What are your rights when utility companies need access to commercial properties? ADVERTISEMENT FEATURE.
Many people are unaware that this not only has an effect on the value of the property concerned, but may also cause losses for which you should be compensated.
So where do you stand if you are a commercial property owner or occupier? Jonathan Wallis, partner with George F White, explains your rights and offers some professional advice.
The majority of utility apparatus is installed and retained on third party property through either a wayleave or an easement.
. ? A wayleave is a contract whereby the owner or lessee of a property grants a right to a utility company for the equipment to be installed and retained in consideration of an annual payment.
. ? An easement is similar to a wayleave in the rights granted, but it is executed as a deed and permanently registered against the property in consideration of a one-off payment made to the property owner.
Most utility companies operate under an Act of Parliament which gives them statutory powers to acquire a wayleave or easement for the installation, maintenance and retention of apparatus. It is vital to have a good understanding of the underlying legislation regarding the powers utility companies have when they require entry.
Existing apparatus In terms of existing apparatus, utility companies will, over time, require access to land and property to undertake repairs, renewals or replacements, which inevitably results in both disturbance and damages and a resultant financial loss. Such losses could be from damage to property, business interruption or temporary relocation.
If your property is to be affected by such programmes, it is strongly advised that potential issues are addressed before any access is permitted because ultimately there needs to be assurance that you will be fully compensated for any loss incurred. The utility company should fully understand the implications of its proposed programme before work begins in order that both they and you can mitigate.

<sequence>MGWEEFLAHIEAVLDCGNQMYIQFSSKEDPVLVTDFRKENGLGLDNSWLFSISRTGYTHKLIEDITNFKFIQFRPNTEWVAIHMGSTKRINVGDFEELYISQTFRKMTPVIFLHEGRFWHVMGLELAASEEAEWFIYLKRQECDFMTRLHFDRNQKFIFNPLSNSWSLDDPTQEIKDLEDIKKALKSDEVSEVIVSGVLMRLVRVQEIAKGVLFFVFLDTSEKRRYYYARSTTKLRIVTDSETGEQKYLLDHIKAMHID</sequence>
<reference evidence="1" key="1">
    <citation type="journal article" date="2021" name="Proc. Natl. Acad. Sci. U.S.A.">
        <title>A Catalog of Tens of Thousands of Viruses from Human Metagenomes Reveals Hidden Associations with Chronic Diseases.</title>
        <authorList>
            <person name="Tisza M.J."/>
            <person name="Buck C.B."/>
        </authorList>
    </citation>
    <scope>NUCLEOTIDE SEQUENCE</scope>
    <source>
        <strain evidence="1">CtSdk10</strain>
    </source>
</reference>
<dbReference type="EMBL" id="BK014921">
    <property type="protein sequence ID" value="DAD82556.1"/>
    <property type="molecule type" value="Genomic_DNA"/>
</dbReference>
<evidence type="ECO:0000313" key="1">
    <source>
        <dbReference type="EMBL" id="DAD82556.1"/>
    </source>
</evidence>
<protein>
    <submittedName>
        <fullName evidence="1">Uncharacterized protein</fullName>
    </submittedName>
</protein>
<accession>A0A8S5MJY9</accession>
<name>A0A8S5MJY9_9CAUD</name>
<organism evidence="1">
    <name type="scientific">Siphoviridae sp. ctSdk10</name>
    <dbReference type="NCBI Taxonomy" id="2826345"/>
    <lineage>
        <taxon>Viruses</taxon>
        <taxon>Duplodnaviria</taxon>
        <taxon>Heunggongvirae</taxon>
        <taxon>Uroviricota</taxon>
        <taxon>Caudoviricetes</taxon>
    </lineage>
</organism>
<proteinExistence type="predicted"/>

New apparatus Where a utility company wishes to lay new apparatus, there may be a capital payment due if a new easement is created. This will relate to the diminution in value to the property that the installation of the new apparatus brings. Such claims should not be overlooked, and key matters of consideration should not only be existing use value of the property, but also future development potential of the property as well as any value attached to mineral or access rights.
Also of important consideration is whether it is in the best interests of the property owner to enter into a wayleave or easement where new apparatus is to be installed.
A wayleave would provide a right to terminate the contract, meaning that the utility company would have to remove the apparatus. In the case of an easement, you can also seek a clawback or "lift and shift" clause in the event that planning for alternative use of the affected property is granted.
Finally, don't forget that the utility company will cover all your expenses, including the appointment of an agent and other professionals to act on your behalf. Getting professional advice is important to ensure you are fully compensated and all your concerns are addressed right from the start.
For more details, contact Jonathan Wallis at George F White on 01388 529577.
GUIDE Jonathan Wallis of George F White advises on wayleaves and easements
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|Publication:||The Journal (Newcastle, England)|
|Date:||Jul 6, 2013|
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